Singapore: As Singapore prepares to roll out the first COVID-19 vaccinations in Asia this week, its striking success in controlling the virus is making some question whether they should take the jabs.
In a city-state where compliance with the authorities is generally high, some Singaporeans fear potential side effects – even if minimal – are not worth the risk when daily cases are almost zero and fatalities are among the world's lowest.
"Singapore is doing pretty well," said Aishwarya Kris, who is in her 40s and does not want a shot. "I doubt the vaccine will help at all."
A poll by local newspaper The Straits Times in early December found that while around half the respondents said they will get a vaccine when it is available, a third would rather wait six to 12 months.
But the government is keen to open more of the economy with the help of the vaccine in a country dependent on travel and trade and preparing to host the World Economic Forum's annual gathering next year.
"Singapore is a victim of its own success," said Leong Hoe Nam, an infectious diseases expert at the city's Mount Elizabeth Hospital.
South Koreans are impatient with delays rolling out a vaccine as they endure a second wave. Credit:AP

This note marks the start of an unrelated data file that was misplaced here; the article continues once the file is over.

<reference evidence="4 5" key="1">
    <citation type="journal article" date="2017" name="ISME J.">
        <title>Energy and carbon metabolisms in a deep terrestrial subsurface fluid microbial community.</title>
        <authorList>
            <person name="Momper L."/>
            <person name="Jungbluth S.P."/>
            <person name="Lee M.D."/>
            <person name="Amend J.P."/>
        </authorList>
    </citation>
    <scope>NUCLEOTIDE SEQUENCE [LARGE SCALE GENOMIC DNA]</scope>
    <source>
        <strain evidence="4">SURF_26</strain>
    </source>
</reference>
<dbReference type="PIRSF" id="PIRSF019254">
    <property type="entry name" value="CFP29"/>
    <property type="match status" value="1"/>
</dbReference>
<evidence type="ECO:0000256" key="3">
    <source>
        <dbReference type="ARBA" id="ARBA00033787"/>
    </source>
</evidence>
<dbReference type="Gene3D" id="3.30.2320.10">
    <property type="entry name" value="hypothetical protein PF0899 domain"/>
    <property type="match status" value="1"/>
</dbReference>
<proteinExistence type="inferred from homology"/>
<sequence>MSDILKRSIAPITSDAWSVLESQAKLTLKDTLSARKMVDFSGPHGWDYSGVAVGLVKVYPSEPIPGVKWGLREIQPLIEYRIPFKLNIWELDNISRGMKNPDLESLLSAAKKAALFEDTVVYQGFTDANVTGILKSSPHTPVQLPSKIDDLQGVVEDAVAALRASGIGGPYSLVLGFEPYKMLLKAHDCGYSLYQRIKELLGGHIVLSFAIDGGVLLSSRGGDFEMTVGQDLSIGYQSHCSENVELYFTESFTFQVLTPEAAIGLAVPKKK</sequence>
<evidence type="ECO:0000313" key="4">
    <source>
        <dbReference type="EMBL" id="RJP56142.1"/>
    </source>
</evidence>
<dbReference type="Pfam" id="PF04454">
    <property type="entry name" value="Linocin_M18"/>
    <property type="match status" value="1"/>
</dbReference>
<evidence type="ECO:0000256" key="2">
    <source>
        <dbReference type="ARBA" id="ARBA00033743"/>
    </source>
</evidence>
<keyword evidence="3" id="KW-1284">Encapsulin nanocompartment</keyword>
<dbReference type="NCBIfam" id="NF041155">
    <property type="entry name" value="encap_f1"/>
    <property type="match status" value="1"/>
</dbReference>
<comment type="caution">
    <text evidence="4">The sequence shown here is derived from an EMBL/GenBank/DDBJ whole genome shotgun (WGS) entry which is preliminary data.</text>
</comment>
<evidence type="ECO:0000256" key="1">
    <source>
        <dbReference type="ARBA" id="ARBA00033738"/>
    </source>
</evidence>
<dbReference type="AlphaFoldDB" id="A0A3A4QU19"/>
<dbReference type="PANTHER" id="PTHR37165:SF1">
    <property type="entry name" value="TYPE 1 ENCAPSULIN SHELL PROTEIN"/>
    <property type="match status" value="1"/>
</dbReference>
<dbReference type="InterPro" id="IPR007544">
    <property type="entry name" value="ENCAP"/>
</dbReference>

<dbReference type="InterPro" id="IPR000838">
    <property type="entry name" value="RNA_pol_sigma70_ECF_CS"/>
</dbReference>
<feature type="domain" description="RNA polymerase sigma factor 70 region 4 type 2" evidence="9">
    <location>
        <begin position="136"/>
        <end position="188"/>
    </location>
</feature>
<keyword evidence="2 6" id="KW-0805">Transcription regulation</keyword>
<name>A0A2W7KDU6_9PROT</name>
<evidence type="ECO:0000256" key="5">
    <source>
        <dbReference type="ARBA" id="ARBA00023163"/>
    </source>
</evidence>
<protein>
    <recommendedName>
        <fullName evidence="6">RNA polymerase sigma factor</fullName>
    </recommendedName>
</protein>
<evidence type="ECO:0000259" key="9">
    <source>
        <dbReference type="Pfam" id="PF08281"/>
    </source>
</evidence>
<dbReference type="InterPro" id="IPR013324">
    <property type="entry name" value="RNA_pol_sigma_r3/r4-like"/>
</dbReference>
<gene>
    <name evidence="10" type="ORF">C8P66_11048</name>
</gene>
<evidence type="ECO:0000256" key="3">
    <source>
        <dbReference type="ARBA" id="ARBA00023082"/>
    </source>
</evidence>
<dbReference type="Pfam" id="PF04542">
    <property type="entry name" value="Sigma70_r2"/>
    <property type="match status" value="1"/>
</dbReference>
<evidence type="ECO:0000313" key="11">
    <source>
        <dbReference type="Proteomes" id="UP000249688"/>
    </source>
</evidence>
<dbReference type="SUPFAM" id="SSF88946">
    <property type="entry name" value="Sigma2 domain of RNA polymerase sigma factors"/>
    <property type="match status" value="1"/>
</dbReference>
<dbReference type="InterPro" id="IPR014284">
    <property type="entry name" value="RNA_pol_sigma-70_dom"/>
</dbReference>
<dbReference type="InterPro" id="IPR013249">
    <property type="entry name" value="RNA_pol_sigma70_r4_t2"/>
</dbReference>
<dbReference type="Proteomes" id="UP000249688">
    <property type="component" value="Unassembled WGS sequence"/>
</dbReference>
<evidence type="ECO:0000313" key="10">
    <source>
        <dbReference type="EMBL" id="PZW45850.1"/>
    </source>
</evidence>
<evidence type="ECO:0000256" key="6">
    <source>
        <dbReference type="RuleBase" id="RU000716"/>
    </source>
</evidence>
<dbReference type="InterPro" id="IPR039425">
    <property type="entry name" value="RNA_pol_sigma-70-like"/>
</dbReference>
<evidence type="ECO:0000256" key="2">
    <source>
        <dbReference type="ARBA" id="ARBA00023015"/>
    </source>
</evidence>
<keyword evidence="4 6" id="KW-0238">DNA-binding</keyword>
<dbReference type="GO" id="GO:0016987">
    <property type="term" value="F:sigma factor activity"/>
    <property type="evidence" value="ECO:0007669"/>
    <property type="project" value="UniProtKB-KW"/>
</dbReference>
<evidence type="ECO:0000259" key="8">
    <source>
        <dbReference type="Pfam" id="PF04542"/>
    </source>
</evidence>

According to a poll by research firm Realmeter, six in 10 South Koreans believe urgency should be prioritised over safety when it comes to COVID-19 vaccines and that inoculations should begin as soon as possible given the rapid surge in new cases.
Late on Tuesday, Moon's office said a public inoculation programme would "not begin too late". The government has previously said vaccinations could start in February.
The United States and the United Kingdom, suffering much higher cases and death rates, have no alternative to anti-virus measures other than the vaccines, Son Young-rae, a senior official at the health ministry, told a briefing.
"These countries are somewhat inappropriate for us to take as teachers, and considering the process of safety checks, we believe there is no reason for us to be the world's first or second country to receive the vaccines," Son said.
Meanwhile, the first batch of COVID-19 vaccines for US military personnel stationed in South Korea will arrive as early as Thursday, Yonhap news agency said, citing a military source.
Roughly 28,500 U.S. troops are stationed in South Korea.
Seoul and its surrounding areas have banned gatherings of more than four people from December 23 to January 3, and both restaurant owners and patrons may face up to 3 million won ($3,584 million) in fines for violation of the order.
Authorities have also shut down all ski resorts and winter tourist spots during the Christmas and New Year holidays.
The WHO to meet on virus mutation
The World Health Organization has called a meeting of members on Wednesday, Geneva time, to discuss strategies to counter a new, more infectious variant of the coronavirus that has emerged in Britain.
At least four drugmakers expect their COVID-19 vaccines will be effective against the new fast-spreading variant and are performing tests that should provide confirmation in a few weeks. The mutation known as the B.1.1.7 lineage may be up to 70 per cent more infectious and more of a concern for children.